Threaded MPI for the Epiphany Architecture

Brown Deer Technology (BDT) is excited to announce that we have demonstrated the use of MPI for programming the Epiphany architecture. Programming is easy and the performance has been incredible. In this post I will share an overview of what is being developed and highlight an example of its application to a 2D FFT.

MPI, the overlooked API for Epiphany. The use of MPI for programming Epiphany was suggested and demonstrated by BDT with a simple proof-of-concept example in 2013. The example received little interest or attention at the time. In retrospect it is surprising since MPI is a perfect match for the architecture. What is different today is that we have gone beyond a proof-of-concept example applied to a simple algorithm (trivially parallel calculation of Pi) and demonstrated the use of a real library (libcoprthr_mpi) to achieve performance on non-trivial examples.

Why is MPI the right programming model for Epiphany? It’s the architecture. When looking at the Epiphany architecture, similarities to a parallel distributed cluster with a 2D network topology are glaring. The fully divergent RISC cores play the role of conventional processors, and the 2D Network-on-Chip plays the role of the inter-node network. If there are similarities, the differences are also striking. Limited resources make it difficult if not impossible for a core to run a full process image like conventional MPI, and Epiphany is integrated as a coprocessor on the Parallela platform, controlled from the ARM host processor and requiring offload semantics. These challenges have been addressed with the design of a threaded MPI implementation based on the COPRTHR API for Epiphany. What makes the API so perfectly suited for Epiphany is that performance on this architecture requires the careful orchestration of inter-core data movement to maximize data re-use.

MPI wins again. Attempts to replace MPI have been a theme in industry and academia for years. Presently the excitement in the industry is usually reserved for the new wave of GPU and accelerator APIs. Yet time and time again, MPI seems to win out for many parallel platforms. For Epiphany, MPI wins again. Given the pervasive expertise with MPI in the industry, developed over decades, this should be welcome news for developers.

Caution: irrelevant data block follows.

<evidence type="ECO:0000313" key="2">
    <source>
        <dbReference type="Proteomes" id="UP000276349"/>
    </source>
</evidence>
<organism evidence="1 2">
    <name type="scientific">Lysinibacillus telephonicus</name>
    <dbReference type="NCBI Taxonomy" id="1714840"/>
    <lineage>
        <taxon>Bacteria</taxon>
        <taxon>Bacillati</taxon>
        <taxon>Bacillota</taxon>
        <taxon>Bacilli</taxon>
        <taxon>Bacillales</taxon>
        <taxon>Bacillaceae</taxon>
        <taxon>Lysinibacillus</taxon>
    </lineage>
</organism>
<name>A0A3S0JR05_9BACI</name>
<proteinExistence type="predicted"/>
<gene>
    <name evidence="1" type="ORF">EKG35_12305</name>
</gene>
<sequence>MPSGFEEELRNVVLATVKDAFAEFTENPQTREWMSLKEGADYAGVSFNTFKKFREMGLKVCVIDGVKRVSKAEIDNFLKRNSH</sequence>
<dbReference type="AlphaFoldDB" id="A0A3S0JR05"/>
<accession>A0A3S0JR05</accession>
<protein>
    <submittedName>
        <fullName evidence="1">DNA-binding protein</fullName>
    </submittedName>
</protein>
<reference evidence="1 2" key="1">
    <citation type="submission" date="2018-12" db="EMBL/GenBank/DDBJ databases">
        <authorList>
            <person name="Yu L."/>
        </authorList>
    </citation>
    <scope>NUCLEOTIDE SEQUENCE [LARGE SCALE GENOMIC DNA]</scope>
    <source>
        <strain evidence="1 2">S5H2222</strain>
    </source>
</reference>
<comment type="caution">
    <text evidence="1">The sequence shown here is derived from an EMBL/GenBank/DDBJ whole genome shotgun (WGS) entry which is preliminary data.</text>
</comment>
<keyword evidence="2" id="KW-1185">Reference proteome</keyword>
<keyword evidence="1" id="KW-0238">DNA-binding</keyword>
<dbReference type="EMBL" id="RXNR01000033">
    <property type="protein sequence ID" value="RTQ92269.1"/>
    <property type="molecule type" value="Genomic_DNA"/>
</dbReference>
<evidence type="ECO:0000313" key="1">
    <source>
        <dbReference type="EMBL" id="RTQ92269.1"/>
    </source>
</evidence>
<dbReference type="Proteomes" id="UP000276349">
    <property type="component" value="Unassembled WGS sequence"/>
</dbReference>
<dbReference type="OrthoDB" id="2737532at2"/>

Proof is in the performance. We have tested threaded MPI on several common algorithms requiring inter-core communication, using the production 16-core Epiphany III as well as the 64-core Epiphany IV. The example discussed below – a 2D FFT – not only shows how easy it is to program Epiphany with MPI, but also that the performance attainable with this parallel programming model is excellent. The MPI 2D FFT example discussed here achieves on-chip performance of over 1600 transforms per second for a 128×128 complex FFT on the 16-core Epiphany III coprocessor. This algorithm is known to be a challenge due to significant data movement and transposition, and this level of performance, especially in the context of Epiphany’s power-efficiency, is extremely good and rivals many, more prominent chips in the industry.

A 2D FFT with MPI. The source code for the 2D FFT implemented with threaded MPI can be found in the Parallella examples on github. Rather than execute the conventional MPI command mpiexec at the command line, an equivalent host program call is executed to offload the parallel work to threads executing on the Epiphany coprocessor. Existing COPRTHR API calls are used for device and memory management. Within the thread function, standard MPI semantics and syntax are used to implement the 2D FFT following a conventional parallel algorithm one would use on a parallel distributed cluster.

Availability. The COPRTHR MPI library is being actively developed as part of a larger initiative for COPRTHR-2. However, we are making available a limited preview that will allow anyone to try out the 2D FFT example. With a few modifications, the library was made to work using the existing COPRTHR-1.6.1 release, even though the future library will be part of a new software package. This preview library can be downloaded from the BDT website and is free to use under the terms and conditions provided.

Programming the Epiphany coprocessor – it’s going to get a lot simpler very soon. The new COPRTHR-2 software with threaded MPI support is under active development, and we hope to provide a beta release soon.

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